Definition of foul-mouthed in English:

foul-mouthed

adjective

  • Using or characterized by a great deal of bad language.

    ‘a foul-mouthed cop’
    • ‘I would suggest that harassment and bullying by officials of individuals and groups they do not like is every bit as offensive as any drunken and foul-mouthed abuse in the street.’
    • ‘Frustrations, particularly those created by what he perceives as unjust treatment from match officials, can induce paranoid reactions that are too riddled with foul-mouthed bitterness to be euphemised as boyish petulance.’
    • ‘She made the character coarse, foul-mouthed end utterly believable - but with a sad side which made me feel some sympathy with her.’
    • ‘A Southampton teacher and union spokesman has lifted the lid on the dangers in schools where foul-mouthed abuse is ‘part of everyday life’ and pupils fight with vicious gadgets.’
    • ‘He is likely to be penalised for a foul-mouthed tirade and aggressive behaviour towards referee Stuart Dougal and his assistant James Bee following his dismissal at the conclusion of last month's Old Firm match at Ibrox.’
    • ‘Television close-ups of players clearly shouting foul-mouthed abuse after controversial moments in games is copied by children, according to Martin Ward, deputy general secretary of the Secondary Heads Association.’
    • ‘The journey was quite tremendous for working off hangovers - both mine and that of a foul-mouthed Brummie from the bar-crawl, with the thoughtful attachment of a cool-box full of fluids to one of the vehicles.’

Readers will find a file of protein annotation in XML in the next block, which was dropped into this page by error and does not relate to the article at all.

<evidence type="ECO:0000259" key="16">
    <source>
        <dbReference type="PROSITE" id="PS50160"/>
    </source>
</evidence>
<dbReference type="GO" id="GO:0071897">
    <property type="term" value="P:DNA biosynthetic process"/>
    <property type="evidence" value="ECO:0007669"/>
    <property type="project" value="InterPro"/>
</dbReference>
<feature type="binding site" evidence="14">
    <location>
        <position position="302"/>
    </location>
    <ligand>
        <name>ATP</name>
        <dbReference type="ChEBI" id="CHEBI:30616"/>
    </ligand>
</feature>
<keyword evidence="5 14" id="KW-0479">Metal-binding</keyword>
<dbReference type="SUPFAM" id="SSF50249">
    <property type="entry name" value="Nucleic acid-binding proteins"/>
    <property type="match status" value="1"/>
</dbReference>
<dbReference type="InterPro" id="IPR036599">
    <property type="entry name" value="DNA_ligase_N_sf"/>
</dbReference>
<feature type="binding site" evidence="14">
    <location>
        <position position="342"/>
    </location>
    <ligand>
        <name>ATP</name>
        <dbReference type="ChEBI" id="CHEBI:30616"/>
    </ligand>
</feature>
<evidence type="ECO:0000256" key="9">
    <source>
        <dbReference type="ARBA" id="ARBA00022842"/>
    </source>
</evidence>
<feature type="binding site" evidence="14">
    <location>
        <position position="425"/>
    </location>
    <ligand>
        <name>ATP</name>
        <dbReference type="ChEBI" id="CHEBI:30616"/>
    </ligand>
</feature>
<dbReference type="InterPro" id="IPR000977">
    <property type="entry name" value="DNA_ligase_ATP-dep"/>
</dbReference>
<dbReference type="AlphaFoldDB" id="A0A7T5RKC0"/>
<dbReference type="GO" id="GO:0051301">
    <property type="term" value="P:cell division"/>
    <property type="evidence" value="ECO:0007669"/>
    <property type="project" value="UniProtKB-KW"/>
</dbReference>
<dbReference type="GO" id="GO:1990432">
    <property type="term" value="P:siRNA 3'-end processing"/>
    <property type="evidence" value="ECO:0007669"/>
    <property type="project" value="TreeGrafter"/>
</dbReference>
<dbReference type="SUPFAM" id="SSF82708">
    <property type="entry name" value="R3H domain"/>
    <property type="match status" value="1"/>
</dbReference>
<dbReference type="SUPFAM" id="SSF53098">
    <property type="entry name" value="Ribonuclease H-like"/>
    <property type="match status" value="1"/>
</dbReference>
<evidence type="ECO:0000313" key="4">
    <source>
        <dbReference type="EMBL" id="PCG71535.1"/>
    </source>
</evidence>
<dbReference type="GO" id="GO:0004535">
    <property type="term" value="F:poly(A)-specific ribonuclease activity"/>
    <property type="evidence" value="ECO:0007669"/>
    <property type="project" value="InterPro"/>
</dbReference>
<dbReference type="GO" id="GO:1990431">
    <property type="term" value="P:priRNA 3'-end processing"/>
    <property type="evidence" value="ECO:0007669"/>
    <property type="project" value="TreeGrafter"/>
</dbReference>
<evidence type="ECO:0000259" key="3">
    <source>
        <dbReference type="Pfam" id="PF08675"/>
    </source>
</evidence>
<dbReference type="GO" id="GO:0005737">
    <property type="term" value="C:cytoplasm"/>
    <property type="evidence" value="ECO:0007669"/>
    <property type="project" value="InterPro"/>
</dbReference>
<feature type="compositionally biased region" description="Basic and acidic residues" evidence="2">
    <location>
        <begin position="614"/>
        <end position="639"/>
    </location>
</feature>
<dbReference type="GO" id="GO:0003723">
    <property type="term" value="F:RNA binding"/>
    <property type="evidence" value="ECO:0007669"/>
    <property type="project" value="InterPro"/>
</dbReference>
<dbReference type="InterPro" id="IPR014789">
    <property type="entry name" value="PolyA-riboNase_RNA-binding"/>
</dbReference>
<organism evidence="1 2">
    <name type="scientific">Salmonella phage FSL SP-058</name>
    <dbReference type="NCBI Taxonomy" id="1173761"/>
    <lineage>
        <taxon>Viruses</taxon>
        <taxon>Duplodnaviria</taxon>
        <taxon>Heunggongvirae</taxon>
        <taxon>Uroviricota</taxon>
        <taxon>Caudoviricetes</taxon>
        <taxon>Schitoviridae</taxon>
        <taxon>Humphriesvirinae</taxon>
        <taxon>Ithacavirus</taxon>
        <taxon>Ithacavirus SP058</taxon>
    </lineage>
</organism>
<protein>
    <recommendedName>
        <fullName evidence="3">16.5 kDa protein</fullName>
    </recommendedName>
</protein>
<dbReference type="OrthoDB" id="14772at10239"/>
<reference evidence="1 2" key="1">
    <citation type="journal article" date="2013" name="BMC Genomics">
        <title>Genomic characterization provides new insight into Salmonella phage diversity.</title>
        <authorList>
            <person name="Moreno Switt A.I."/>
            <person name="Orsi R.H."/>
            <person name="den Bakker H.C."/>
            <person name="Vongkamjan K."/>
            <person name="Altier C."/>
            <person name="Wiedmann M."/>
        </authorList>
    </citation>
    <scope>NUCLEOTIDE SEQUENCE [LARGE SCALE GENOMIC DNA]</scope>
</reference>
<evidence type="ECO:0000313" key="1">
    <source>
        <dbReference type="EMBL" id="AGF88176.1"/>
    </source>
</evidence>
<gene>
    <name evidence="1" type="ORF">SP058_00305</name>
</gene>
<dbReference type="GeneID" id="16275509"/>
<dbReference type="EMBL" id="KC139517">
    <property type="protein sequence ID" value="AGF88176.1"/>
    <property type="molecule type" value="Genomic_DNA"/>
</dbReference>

• ‘It looks extraordinarily brooding: the rock-and-steel architecture, scrawled with foul-mouthed inmate graffiti, is both threatening and lovely.’
    • ‘It is so illogical, ugly and foul-mouthed that it almost suggests a deliberate subversive subtext aimed at exposing the nurtured helplessness of today's cinema-going public.’
    • ‘No only must Brown suffer the protracted companionship of this foul-mouthed jogger, he must endure it knowing that each of their encounters, once committed to the diary, represents a contribution to the Campbell pension fund.’
    • ‘He takes no prisoners when it comes to his children's shortcomings (‘all around us are foul-mouthed, obnoxious children like my son’), although there is little discussion of his own.’
    • ‘This year alone he's called Hollywood producers ‘idiots’, and his neighbours have called him a ‘rude, foul-mouthed, fat old man’.’
    • ‘A councillor has quit a carnival committee after a foul-mouthed tirade against a children's motorcycle display team was accidentally broadcast over a public address system.’
    • ‘All around us are foul-mouthed obnoxious children like my son.’
    • ‘She said: ‘I was walking home through Sussex Square when we were approached by three foul-mouthed girls.’’
    • ‘It is proposed that first-time offenders will be forced to use a swear box and following repeated swearing offences managers will be authorised to ask foul-mouthed drinkers to leave the premises.’
    • ‘You know, if an umpire were ruling on this one, he'd call it foul for foul-mouthed.’
    • ‘While Matthau gives a complex (if infuriating) performance as a decrepit, foul-mouthed alcoholic who is still a much-loved father figure, the rest of the cast are sadly underused.’
    • ‘They are knowing, foul-mouthed, abusive, little thugs who entertain themselves baiting residents as an alternative to the many pursuits they could follow.’
    • ‘I will in future regard your writings and opinions as the product of an offensive and foul-mouthed individual.’
    vulgar, crude, coarse
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Pronunciation

foul-mouthed

/ˌfaʊlˈmaʊθd/